Professor’s advice for making it in college? Common sense.

Paul McCord

I was, and I suppose I still am, that UT chemistry professor whose advice on the first day of class is, “try not to be a dumbass.” It’s OK, we’re all grown ups here, so let me elaborate on that theme. We all know what is meant by that word, and we know the negative connotation that it carries. I happen to like that word — it works for me. In the grand scheme of one’s education, avoidance of being a dumbass is, in fact, a major goal.

 We education types like to talk about learning how to learn and developing your metacognitive skills. You are going to hear that theme over and over in your college career. It is all true, and you should do your best to take that advice. I’d like to tack onto that idea that you also need to recognize and embrace your shortcomings. That is a nice way to say for you to know your inner dumbass self. The whole point of going to college is to learn and gain knowledge. It is very difficult to do that when your ego gets in the way and keeps pointing out just how smart you are. Befriending your inner dumbass will get you far. Those failures that so many hide in shame become notches in your belt that you wear with pride. Plus, the very fact you are willing to call yourself a dumbass in those situations shows that you have a sense of humor and don’t take yourself too seriously — that’s a good thing.

 This brings me to the part where you get knocked down but get up again — or maybe you know it as a song (thank you Chumbawamba). Athletes do this all the time … up, down, win, lose … you must maintain a positive attitude and push through the bad to get to the good. Your education will work the same way. You will have those classes that kick your ass. You will even probably make the dreaded dumbass mistake on a major exam. You know, the kind where you really knew the answer but then had some sort of brain fart and totally blew it. That is human, and to make dumbass mistakes is human. You must take that and build on it.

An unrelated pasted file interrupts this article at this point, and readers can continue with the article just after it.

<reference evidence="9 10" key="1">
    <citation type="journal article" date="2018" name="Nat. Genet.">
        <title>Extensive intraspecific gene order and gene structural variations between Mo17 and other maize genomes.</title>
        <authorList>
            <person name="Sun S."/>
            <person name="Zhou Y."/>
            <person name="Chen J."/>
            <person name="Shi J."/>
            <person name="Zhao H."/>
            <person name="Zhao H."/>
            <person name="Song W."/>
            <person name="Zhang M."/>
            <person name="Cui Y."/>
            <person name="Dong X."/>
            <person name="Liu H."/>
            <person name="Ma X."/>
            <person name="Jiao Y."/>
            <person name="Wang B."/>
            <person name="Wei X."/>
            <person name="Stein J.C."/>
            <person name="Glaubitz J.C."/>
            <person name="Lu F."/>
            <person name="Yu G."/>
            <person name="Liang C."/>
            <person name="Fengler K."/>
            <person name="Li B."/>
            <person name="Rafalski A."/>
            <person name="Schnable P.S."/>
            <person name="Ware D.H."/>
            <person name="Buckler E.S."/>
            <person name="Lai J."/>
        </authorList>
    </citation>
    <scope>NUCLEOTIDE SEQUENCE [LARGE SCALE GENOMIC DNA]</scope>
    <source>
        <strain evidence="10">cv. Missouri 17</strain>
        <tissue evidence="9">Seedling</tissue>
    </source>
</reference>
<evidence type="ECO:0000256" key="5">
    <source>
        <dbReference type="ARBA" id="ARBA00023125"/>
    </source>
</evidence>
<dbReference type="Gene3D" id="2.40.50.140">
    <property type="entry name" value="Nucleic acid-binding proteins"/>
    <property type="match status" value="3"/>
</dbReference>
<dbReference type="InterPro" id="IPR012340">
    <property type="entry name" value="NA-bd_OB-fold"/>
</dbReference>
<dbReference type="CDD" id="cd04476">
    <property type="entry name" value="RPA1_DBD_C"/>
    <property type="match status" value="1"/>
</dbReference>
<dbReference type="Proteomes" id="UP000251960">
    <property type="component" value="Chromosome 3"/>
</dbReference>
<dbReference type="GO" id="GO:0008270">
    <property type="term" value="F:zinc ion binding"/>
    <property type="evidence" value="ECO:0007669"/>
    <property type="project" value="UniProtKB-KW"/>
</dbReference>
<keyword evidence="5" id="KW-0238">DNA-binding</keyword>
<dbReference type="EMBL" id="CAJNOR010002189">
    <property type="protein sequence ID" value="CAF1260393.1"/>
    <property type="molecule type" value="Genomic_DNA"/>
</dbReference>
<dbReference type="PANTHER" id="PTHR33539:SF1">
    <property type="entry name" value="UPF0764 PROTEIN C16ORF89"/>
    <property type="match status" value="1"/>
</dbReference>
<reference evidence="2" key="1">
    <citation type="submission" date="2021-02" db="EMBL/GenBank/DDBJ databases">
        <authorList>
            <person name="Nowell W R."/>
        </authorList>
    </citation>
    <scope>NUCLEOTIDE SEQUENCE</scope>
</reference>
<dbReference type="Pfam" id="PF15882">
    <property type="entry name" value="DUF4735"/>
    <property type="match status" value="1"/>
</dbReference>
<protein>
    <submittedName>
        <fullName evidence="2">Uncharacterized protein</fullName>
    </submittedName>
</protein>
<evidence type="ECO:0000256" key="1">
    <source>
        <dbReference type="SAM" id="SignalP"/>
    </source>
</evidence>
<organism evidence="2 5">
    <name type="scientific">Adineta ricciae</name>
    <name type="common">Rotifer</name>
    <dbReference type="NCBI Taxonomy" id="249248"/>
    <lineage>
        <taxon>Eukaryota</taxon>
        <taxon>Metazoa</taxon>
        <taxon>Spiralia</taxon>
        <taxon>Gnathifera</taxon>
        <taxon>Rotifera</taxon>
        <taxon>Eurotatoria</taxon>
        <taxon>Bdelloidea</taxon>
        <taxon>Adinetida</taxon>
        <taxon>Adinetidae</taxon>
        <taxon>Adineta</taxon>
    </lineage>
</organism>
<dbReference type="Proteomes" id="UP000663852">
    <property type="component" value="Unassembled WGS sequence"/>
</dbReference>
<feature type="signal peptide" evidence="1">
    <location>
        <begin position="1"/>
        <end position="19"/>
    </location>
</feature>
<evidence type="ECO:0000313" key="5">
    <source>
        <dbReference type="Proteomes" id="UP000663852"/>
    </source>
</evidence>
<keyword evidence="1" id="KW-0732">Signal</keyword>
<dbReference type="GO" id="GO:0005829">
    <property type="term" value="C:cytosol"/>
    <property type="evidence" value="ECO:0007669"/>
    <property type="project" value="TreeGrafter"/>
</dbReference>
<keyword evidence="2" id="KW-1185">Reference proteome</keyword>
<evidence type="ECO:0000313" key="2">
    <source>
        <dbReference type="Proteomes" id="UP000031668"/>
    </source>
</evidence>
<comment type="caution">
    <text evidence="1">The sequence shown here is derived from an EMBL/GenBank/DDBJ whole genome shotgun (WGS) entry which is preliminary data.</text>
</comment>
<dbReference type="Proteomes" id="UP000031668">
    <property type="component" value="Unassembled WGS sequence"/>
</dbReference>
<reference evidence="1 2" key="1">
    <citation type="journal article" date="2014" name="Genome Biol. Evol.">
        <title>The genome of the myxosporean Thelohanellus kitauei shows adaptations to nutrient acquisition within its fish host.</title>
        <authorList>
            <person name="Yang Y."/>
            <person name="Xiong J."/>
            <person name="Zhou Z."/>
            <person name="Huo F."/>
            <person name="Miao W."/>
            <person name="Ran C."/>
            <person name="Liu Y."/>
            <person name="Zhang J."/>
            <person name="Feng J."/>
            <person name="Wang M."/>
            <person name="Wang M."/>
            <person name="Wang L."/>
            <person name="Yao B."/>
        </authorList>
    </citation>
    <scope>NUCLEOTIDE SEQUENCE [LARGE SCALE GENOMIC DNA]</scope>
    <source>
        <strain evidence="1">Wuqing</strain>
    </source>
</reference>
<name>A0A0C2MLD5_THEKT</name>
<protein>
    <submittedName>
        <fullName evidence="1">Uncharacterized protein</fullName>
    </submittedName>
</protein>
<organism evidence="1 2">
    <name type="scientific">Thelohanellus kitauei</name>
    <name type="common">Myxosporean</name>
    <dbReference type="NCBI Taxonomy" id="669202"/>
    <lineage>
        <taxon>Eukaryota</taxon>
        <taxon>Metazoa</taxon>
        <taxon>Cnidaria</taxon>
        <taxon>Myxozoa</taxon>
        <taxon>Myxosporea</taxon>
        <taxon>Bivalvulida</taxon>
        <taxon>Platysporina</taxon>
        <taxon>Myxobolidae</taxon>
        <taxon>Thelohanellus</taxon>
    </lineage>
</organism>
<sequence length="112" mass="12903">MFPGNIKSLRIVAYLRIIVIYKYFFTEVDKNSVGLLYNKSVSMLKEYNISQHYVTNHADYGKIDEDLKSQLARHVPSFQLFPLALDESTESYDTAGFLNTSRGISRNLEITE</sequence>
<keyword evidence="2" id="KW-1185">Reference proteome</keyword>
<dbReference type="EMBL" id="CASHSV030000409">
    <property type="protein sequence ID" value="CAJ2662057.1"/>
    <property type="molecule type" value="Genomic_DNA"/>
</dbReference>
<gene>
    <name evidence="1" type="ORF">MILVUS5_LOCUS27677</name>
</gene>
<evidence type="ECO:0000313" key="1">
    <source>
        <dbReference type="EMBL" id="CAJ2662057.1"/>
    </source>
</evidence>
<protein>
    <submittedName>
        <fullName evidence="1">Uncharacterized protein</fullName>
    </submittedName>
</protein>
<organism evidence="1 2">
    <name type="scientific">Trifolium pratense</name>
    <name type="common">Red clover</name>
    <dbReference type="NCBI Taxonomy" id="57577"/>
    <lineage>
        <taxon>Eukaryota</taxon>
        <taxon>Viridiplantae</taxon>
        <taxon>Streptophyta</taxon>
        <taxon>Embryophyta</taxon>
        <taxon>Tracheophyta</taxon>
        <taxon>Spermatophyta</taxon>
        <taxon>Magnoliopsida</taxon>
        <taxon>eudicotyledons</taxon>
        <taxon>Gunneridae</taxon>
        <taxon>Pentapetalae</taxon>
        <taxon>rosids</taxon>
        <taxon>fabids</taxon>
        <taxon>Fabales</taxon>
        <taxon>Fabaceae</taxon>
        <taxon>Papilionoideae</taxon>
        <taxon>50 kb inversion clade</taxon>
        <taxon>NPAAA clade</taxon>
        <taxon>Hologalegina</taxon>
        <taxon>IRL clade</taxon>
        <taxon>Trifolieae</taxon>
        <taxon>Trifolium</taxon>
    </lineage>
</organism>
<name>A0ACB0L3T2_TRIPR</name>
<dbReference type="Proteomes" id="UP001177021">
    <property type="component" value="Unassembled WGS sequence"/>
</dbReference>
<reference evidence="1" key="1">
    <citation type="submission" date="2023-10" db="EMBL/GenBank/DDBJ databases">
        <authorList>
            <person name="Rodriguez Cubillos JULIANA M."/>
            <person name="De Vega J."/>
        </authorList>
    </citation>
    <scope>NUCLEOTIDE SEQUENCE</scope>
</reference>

You need to identify what went wrong. You should retrace your learning patterns leading up to that point. Plot a new course to better avoid such mistakes in the future. Lather, rinse, repeat. This is the process that will get you closer and closer to that metacognitive state of self-awareness. Know what you know and know what you don’t know.

 Seek help from others. Don’t be afraid of looking foolish. I’ve seen students guard their wrong answers like they are a precious thing that only they shall keep. Please put those things out in the open so that you can share and see the light. Let go of any shame in putting that answer out there. Just do it. Laugh about it and then learn from it.

 One more thing. College is certainly a place for discovery. Find your place, your joy –  not the one your parents carved out for you, not the one you just assumed would be a good choice. There are many paths to this destination. Some are longer than others and that is OK. Stay true to yourself and find your passion. Everyone at this university wants each and every student to be successful. Stay the course, try to not be a dumbass, and when you finally get there, you’ll be proud to raise your hands over your head and yell “hook ‘em!”

McCord is a chemistry professor.